It's a mystery how Peter Schonau Fog manages to combine child abuse, a study of a rural community, affecting tragedy and black comedy into a satisfying whole, but in "The Art of Crying" he pulls it off. A gently offbeat study of a Jutland family in the early 1970s as seen through the merciless, innocent gaze of an 11 year-old boy, this refreshingly unconventional pic tackles its taboos with
compassion, grace and wit.
Jonathan Holland, Variety

Emotionally devastating and astonishingly mature, this is a unique feature debut. Steve Gravestock, Toronto International Filmfestival

A young Scandinavian genius tackles Bergmanesque themes of family taboos and relationships with pathos, humor, and a loving eye. Chiseko Tanaka, Tokyo International Film Festival

Monday, June 25, 2007

'Kunsten at græde i kor' in Lecce by FIPRESCI-member

"The Art of Crying":
The World Seen Through the Eyes of its Fearless Future
By Ioanna Papageorgiou

You go to the big, famous festivals around the world, full of expectations and hopes, ready to discover dozens and dozens of films. And after 10 or 11 days of completely disconnecting yourself from your everyday life and submerging it in the universe of the moving pictures, you return to the real world neither disappointed, nor satisfied. Instead you come away with a lukewarm feeling, as you realize that you can carry with you only a handful of really good, fulfilling films – especially if, in the end, you could only find the time or were professionally obligated to watch almost nothing else than the features screened in the official competition program (which, unfortunately, is usually the case).

Then, you go to the "tiny", relatively unknown Festival del Cinema Europeo (now in its eighth year), in the beautiful town of Lecce and its 100,000 people, in southern Italy, having to acquaint yourself with just about 30-50 films. And… you never want to leave. Not only because of the famously unorganized, but at the same time sincerely polite and openhearted friendly Italian hospitality, or the pleasantly nonchalant rhythm of the festival, or even the exciting, sightseeing walks in the historical center of the city. But also because, when it is time to depart and state your impressions of the festival and the 10 films in its competition program, you find it rather difficult to single-out one as your favorite.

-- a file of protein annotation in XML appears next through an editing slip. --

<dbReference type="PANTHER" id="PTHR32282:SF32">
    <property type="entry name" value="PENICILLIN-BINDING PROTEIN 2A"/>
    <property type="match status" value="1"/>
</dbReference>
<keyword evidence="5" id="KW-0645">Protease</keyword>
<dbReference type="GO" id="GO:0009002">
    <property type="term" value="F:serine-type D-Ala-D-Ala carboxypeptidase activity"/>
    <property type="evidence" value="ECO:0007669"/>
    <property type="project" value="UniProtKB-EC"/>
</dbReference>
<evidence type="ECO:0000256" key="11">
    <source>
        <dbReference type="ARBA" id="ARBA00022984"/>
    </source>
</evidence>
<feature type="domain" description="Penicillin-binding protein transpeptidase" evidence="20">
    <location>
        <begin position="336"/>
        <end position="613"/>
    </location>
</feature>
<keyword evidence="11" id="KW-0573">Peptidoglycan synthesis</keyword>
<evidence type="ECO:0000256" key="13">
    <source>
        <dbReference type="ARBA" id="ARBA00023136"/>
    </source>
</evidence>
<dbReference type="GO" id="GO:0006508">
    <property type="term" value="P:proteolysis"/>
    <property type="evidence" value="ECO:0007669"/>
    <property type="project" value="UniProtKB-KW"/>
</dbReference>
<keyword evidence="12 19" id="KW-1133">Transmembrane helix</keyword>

Although most of them had already left their mark at earlier, bigger festivals around the world (Cristian Wagner's Warchild at Montreal, Teresa Villaverde's Trance (Transe) at Cannes' Directors Fortnight, Marco Simon Puccioni's Shelter (Riparo) at Berlin's Panorama, Joachim Trier's Reprise at Toronto), it is here, among a few others, carefully selected films, without the pressure of official, glamorous screenings, the international Press, or various public-relations events, that they can really shine. And, perhaps, none more than The Art of Crying (Kunsten at graede I kor) – Danish director's Peter Schonau Fog's debut feature film. Thought-provokingly tragic like an ancient Greek tragedy, intriguingly comic like a post-modern American soap-opera (TV's Nip/Tuck, Desperate Housewives and Six Feet Under come to mind), it tells not the story of a currently burning social issue, but of an ordinarily dysfunctional family: the birth place of all the world's future, rarely model or socially conscientious citizens. A family living in a small, Danish town in the early 70s, which shows absolutely no traces of its… age: on the contrary, each of its members behaves in such a way, creating love and hate, power and subordination, relations with all the others, that if not notified for the above mentioned place and time you would most definitely think that this was, in many ways, so similar to your own family lives somewhere in the western part of the planet right now!

Fog adopts the innocent and thus painfully reveling gaze of the youngest, 11 year old, son Allan – a wide-eyed boy who for a long time you don't know if you want to reprimand and slap or hold tightly protectively in your arms, cradling it and kissing it, as he attends to every outrageous need of his cunningly abusive father in a desperate attempt to keep the family together.

With a silence heavily pregnant with emotion, an ironic, fearlessly truthful humor, a purely cinematic, eloquent use of the editing, and a series of static, unaffected frames, Fog narrates his story by what is seen or not seen (but nevertheless, unmistakably lurks) in his pictures, the unavoidably sincere expressions and gestures of his brilliant actors (especially the enlightened Jannik Lorenzen in the role of Allan), a brave open end, as well as reserving no judgment whatsoever for his heroes and heroines. Thus he provokes each member of the audience to wonder about and draw its own, personal conclusions regarding the ethical and unwritten family laws we still grow up with and, in particular, human nature in general.

Ioanna Papageorgiou